Department Urban Water Management
Next challenge: Measuring at combined sewer overflows
September – December 2021. The time has come for MS2field to take on new challenges. This time a particularly difficult task awaits: measuring contamination in combined sewer overflows (CSOs) as part of the mikroMISCH project . CSOs are those points in the sewer system where, during rain events, the wastewater is discharged untreated into the river in order to protect the treatment plant from excessive amounts of water. The special thing about this measuring location is that the MS2field has to automatically start with measuring when rain events occur and has to cope with raw wastewater, which can be full of surprises (especially solids). Thanks to the upgrade with a clean water tank and level probe, the MS2field was able to cope with these requirements and measured reliably during rain events. The acquired data gives insight into the temporal dynamics of a wide spectrum of organic micropollutants during the discharge events. This should help to better assess the ecotoxicological influence of CSOs on the receiving water bodies and to suggest possible measures to improve the situation if needed.
March 2021: The MS2field returns to the field!
Recently we started the field campaign for a project with the aim to study pollutant dynamics in karstic springs in the Swiss Jura. Since these springs are frequently used as drinking water resources, maintaining a high water quality is crucial. The oftentimes characteristic fast hydrologic connection between the surface and karstic springs could hence result in the occurrence of concentration peaks of organic micropollutants. Here, the MS2field comes into play: Through temporally highly resolved measurements, we hope to observe whether abrupt changes in concentrations due to precipitation events occur or not. Therefore, since the end of March 2021 we placed the MS2field directly at one of three chosen springs located in the Swiss Jura. The three study sites chosen for an ongoing investigation were identified based on the careful evaluation of several criteria including e.g. a monitoring campaign conducted at 10 sites in the Swiss Jura from April to October 2020.
Eventually, we will learn about temporal dynamics of pesticides and their transformation products in karstic aquifers, which will help to make decisions on how to monitor the water quality and manage agricultural practices in these vulnerable environments.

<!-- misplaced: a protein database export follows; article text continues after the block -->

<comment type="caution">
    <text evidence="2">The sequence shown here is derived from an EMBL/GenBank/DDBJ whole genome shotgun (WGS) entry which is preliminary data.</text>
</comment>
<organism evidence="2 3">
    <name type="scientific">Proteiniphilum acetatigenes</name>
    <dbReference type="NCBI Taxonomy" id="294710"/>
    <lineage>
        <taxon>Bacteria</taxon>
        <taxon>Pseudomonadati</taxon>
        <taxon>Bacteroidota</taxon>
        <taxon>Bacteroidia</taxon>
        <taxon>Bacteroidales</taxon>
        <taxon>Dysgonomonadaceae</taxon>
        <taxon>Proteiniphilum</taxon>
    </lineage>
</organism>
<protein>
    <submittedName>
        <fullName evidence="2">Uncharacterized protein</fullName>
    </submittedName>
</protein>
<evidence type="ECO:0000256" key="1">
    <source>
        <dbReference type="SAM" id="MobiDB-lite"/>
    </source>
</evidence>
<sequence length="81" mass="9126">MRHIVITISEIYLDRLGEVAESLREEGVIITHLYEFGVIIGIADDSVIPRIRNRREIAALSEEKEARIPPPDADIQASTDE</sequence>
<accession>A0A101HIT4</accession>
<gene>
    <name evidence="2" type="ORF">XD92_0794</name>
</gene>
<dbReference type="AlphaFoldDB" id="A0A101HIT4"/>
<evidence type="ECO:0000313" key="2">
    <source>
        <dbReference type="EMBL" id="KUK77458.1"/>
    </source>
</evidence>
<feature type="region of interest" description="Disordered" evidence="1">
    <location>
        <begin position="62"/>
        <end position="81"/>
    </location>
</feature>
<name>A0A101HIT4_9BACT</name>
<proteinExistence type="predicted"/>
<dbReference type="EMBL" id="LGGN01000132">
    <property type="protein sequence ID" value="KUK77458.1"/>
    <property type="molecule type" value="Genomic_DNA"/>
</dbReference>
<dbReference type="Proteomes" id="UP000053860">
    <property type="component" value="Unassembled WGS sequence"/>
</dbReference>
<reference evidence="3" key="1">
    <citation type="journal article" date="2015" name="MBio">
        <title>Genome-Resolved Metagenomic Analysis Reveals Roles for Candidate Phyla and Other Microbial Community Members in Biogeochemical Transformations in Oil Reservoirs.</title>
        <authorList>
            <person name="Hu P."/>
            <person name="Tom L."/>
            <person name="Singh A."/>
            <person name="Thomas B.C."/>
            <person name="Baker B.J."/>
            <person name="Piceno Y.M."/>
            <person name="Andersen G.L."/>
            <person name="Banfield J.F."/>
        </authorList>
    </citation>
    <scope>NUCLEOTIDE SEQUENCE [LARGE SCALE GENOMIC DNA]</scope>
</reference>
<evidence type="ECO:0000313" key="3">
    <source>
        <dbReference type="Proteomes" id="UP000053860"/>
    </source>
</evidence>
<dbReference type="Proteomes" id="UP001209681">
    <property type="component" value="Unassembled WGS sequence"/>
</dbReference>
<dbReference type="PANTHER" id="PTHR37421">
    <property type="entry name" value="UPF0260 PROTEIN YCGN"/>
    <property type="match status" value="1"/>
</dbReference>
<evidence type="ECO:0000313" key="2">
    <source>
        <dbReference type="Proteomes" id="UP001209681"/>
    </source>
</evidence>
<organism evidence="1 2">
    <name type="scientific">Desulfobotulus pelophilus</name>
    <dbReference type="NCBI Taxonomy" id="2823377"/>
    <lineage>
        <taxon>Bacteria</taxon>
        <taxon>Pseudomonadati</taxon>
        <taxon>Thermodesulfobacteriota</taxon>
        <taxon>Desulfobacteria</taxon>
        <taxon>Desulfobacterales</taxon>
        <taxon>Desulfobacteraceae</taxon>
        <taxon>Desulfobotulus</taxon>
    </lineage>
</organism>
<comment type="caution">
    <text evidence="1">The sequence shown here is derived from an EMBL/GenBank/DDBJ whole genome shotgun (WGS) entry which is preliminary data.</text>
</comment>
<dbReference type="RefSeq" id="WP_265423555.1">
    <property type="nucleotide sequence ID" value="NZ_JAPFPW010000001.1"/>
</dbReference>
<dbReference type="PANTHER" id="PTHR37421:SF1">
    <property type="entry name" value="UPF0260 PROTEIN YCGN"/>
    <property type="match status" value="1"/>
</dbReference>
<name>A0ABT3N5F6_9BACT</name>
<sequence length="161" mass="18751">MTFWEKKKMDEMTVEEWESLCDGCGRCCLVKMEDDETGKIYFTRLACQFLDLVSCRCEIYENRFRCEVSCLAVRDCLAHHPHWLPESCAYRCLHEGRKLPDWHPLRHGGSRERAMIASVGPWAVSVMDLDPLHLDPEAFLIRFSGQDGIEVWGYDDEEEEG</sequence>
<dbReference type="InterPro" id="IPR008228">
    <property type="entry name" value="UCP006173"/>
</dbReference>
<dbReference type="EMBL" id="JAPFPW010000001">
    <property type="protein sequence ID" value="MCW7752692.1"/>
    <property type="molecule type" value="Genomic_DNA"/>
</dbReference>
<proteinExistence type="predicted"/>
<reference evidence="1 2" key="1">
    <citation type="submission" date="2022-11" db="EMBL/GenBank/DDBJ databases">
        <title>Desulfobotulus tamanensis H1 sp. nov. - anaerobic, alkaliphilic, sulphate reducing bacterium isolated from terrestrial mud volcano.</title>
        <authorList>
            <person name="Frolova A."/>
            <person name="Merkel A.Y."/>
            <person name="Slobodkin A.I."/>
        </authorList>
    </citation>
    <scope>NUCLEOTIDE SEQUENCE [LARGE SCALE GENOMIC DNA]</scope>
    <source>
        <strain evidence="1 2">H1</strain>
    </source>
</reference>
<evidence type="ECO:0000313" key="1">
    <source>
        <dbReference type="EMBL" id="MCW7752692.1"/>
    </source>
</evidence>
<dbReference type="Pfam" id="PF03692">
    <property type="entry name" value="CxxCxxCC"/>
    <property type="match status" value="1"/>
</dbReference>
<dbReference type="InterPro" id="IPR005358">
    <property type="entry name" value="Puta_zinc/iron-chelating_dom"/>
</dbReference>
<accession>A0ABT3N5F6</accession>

Pimp my trailer - Upgrade MS2field
December 2020. To enlarge the scope of application of the MS2field, we equipped it with a clean water cycle. This allows us to dramatically reduce the risk of clogging when pumping raw wastewater from the sewer, which will be needed in the mikroMISCH project. With a 500 liter water tank and two valves we now are able to flush the bypass with clean water and also to fill the intake with water for better suction. Since continuous pumping from the sewer during dry weather will be challenging (high risk of clogging), we further installed a radar-level sensor to automatically start measuring when the water level rises and to stop measuring during dry weather.
In addition, we upgraded the MS2field with further sensors: pH, temperature and conductivity can now be measured continuously in the effluent of the bypass.
Dynamics in the effluent of a WWTP
October-December 2020. After a summer of upgrades and testing, we were eager to get the MS2Field out in the field again. However, before leaving for the field campaign, Andri Bryner and Dean Shirley organized a video shooting and produced a fantastic short video report on the MS2Field, which you can watch below. In mid-October, we installed the MS2Field on a wastewater treatment plant (WWTP) as part of the project GalPro. Installing the tube to pump up samples from the 4 meter deep sewer shaft where the treated wastewater flows together was tricky. However, with the great support from the staff of the WWTP, this setup delivered us samples for 2 months without any disruption. Thanks to the live evaluation, everyone who was involved in the project could watch the interesting concentration dynamics of the measured compounds from home in almost real-time. This was especially interesting for the attached pharmaceutical industry and the team of Miriam Langer which simultaneously tested their online-biomonitoring system at the WWTP. Finally, just before Christmas we drove the MS2Field back to the Versuchshalle at Eawag for a well-deserved holiday.